First quarter GDP came in below expectations at 2.2% (estimates were 2.5%) and less than the 4Q growth of 3.0%. Strong consumption growth of 2.9% was the highlight of the report, rising the most in six quarters. Inventories rose, retarding final sales (up 1.6%), which were above Q4 sales but well below the 3.2% increase in Q3. Nonresidential investment declined by 2.1%, the first decline since Q4 2009, and was pulled down by a 12.0% decline in construction spending. Residential construction posted its strongest quarter since the homebuyer tax credit in Q2 2010, rising 10%. Net exports were a wash in the quarter. Government spending fell by 3.0%, the sixth consecutive quarterly decline. The upside for stocks is that this economic weakness could result in earlier than anticipated assistance from the Fed.
Earnings continue to drive individual stocks. Amazon (AMZN) is up 15% this morning after posting better than expected revenues and profit. AMZN announced they now have 173 million active accounts. Starbucks (SBUX) is down 5% after reporting weaker than expected comps as the company cited European weakness as the culprit. Small cap Ball Corp (BLL) reported in line number yesterday, and was at least the 15th report I listened to in which management cited weakness in China and Brazil.
Robert Stevens, the longtime CEO of Lockheed Martin (LMT), announced his plan to retire from the aerospace firm. Stevens recently rankled feathers by saying that he wouldn’t be hiring or investing in new projects due to the “uncertainty being created by the lack of leadership” in Washington.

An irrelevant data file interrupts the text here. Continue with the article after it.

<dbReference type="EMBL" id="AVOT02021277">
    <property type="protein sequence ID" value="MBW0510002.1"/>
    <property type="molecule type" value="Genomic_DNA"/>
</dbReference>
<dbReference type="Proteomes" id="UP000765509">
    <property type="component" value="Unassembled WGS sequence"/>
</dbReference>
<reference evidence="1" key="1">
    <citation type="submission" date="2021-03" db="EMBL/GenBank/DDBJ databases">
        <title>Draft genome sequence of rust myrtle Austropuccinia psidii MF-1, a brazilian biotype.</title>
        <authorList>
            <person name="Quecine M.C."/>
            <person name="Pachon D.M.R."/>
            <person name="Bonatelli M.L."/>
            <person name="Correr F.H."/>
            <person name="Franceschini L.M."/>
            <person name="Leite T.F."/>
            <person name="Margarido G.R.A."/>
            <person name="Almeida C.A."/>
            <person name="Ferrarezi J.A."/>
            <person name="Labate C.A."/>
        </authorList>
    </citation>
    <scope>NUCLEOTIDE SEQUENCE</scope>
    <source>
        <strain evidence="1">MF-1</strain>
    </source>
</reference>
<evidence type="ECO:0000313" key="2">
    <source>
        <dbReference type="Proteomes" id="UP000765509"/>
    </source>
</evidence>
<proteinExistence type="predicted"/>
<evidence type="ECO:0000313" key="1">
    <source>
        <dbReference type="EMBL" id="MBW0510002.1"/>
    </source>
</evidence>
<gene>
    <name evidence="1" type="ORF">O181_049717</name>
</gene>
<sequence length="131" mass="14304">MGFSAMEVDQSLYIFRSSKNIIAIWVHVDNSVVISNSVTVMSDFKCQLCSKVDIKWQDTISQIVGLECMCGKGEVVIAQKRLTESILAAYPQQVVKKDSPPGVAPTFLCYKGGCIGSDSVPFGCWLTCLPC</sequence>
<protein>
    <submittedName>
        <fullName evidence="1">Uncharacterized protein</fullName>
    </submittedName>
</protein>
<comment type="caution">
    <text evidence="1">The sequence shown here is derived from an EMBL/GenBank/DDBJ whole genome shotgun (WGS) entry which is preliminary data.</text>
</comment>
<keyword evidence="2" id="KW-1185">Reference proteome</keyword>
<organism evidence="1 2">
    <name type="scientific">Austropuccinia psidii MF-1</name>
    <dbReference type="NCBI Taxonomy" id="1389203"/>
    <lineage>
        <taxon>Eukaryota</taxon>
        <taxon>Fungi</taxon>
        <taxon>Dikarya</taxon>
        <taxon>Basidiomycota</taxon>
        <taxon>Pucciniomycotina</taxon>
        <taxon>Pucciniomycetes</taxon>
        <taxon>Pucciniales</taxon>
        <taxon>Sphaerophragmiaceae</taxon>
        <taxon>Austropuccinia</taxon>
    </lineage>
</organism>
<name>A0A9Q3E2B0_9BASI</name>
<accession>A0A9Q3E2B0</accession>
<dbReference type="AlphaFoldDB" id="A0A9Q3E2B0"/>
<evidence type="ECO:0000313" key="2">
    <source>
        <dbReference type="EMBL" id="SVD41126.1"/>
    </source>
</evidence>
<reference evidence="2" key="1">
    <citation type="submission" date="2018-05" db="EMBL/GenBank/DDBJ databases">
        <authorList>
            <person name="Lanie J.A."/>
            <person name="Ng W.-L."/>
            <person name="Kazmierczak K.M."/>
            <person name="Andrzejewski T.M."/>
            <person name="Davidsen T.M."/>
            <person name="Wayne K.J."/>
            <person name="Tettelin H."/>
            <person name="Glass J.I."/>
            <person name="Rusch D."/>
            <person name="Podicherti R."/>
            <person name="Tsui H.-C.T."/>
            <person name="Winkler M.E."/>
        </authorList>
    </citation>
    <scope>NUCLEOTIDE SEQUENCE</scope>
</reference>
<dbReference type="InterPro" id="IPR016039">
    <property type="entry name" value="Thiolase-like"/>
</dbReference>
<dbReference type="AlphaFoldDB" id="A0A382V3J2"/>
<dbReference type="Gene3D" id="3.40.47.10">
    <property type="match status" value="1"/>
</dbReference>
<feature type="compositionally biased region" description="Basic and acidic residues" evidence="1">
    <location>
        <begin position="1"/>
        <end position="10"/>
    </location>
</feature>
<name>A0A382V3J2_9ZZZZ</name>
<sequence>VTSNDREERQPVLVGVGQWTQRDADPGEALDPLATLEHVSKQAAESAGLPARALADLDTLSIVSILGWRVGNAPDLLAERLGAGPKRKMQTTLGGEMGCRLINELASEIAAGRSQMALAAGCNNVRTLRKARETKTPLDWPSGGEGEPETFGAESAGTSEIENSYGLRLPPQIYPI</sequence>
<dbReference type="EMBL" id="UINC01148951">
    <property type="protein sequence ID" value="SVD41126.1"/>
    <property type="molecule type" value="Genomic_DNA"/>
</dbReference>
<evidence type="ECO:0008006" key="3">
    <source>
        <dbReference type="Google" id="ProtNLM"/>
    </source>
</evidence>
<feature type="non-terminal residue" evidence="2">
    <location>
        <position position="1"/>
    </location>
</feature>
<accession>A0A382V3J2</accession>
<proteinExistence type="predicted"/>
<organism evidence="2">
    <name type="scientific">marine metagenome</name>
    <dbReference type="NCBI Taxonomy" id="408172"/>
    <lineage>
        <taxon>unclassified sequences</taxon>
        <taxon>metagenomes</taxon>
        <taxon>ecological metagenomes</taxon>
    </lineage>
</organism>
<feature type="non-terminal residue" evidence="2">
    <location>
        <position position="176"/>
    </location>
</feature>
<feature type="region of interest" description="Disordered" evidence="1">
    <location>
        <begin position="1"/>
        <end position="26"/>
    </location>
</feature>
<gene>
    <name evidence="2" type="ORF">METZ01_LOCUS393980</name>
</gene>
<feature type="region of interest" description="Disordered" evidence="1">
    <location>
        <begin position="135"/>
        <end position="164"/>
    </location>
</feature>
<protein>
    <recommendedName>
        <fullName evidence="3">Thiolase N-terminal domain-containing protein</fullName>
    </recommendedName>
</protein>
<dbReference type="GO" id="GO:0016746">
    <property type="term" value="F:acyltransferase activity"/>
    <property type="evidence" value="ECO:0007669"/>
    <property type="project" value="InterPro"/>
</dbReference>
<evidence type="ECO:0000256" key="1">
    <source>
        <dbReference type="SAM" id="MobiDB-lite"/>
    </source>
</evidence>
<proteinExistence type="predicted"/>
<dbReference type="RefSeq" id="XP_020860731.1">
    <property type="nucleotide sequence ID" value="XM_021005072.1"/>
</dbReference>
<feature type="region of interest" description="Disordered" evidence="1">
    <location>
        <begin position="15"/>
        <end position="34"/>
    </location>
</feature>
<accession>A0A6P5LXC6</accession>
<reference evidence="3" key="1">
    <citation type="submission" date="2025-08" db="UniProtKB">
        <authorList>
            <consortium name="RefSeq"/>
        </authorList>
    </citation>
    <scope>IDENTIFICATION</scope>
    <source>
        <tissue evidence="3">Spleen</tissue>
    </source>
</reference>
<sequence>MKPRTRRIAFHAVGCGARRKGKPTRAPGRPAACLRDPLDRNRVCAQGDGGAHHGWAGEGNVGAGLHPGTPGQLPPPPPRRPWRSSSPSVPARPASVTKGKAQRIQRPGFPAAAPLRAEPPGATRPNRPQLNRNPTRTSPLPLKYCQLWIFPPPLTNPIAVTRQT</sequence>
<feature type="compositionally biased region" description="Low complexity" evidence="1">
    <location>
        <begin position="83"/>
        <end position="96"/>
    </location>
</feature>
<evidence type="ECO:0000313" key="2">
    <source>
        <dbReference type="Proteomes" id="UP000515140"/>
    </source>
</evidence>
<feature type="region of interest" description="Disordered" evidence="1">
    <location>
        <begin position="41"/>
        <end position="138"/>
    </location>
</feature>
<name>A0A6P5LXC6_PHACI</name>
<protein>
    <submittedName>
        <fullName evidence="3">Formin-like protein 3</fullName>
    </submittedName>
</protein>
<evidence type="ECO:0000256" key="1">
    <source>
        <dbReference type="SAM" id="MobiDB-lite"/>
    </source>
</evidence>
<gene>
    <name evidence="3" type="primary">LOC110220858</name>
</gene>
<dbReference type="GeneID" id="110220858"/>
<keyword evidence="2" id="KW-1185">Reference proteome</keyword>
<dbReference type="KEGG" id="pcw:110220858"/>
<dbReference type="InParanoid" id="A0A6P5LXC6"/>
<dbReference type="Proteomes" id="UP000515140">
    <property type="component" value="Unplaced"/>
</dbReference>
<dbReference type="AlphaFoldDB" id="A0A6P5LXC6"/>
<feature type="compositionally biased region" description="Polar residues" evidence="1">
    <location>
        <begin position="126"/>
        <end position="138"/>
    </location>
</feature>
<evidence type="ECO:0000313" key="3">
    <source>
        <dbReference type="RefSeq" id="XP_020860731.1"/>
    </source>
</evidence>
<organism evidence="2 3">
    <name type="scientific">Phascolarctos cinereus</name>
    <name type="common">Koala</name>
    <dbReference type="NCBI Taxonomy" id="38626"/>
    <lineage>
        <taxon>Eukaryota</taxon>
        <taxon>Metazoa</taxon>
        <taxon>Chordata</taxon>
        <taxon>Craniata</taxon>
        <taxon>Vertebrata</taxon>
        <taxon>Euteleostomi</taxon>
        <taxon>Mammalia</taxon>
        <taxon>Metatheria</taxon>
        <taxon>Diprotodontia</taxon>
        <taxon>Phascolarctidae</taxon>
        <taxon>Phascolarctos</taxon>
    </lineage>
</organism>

The Fed finished their meeting Wednesday, and Chairman Ben Bernanke had a message for the President and Congress: don’t send us off the fiscal cliff. “If no action were to be taken by the fiscal authorities, the size of the fiscal cliff is such that there’s absolutely no chance that the Federal Reserve could or would have any ability to offset that effect on the economy” he said.
Think austerity has had an impact on European growth? Check out the chart below, courtesy of Hale Stewart. It shows the fall off from a slow recovery over the past three quarters as austerity programs began taking hold.
Spain, the home of 24% unemployment and spiking yields, might have another problem brewing. As the country’s growth continues to spiral downwards, Spanish banks are facing another headwind as nonperforming real estate loans are spiking. The IMF is suggesting that the sound banks will suffer along with the weaker banks as the NPL’s increase, resulting in a bank bailout. In response, and just before having their debt cut by S&P, Spanish Economy Minister Luis de Guindos ruled out a bailout. “We don’t need it!”
The Argentinian (Argentine?-Bueller, anyone?) Senate passed a bill to nationalize 51% of YPF, the nation’s largest energy company. The Congress will take a look at the bill next week.
I don’t want to keep pounding on the Angels, because I know they’ll turn it around, but so far the $240 million spent on Albert Pujols hasn’t played out so well. The great slugger, who has 445 career home runs, hasn’t hit one since September 22, and is only batting .224 with a .280 on-base percentage since joining the Angels. Had I known that kind of average could garner a big contract, I’m not sure I would have ever given up the game.
How about three QB’s going in the top 10 last night of the NFL draft? Luck and RG-III were givens as 1-2 in the draft, but Ryan Tannehill at #8?
Have a great weekend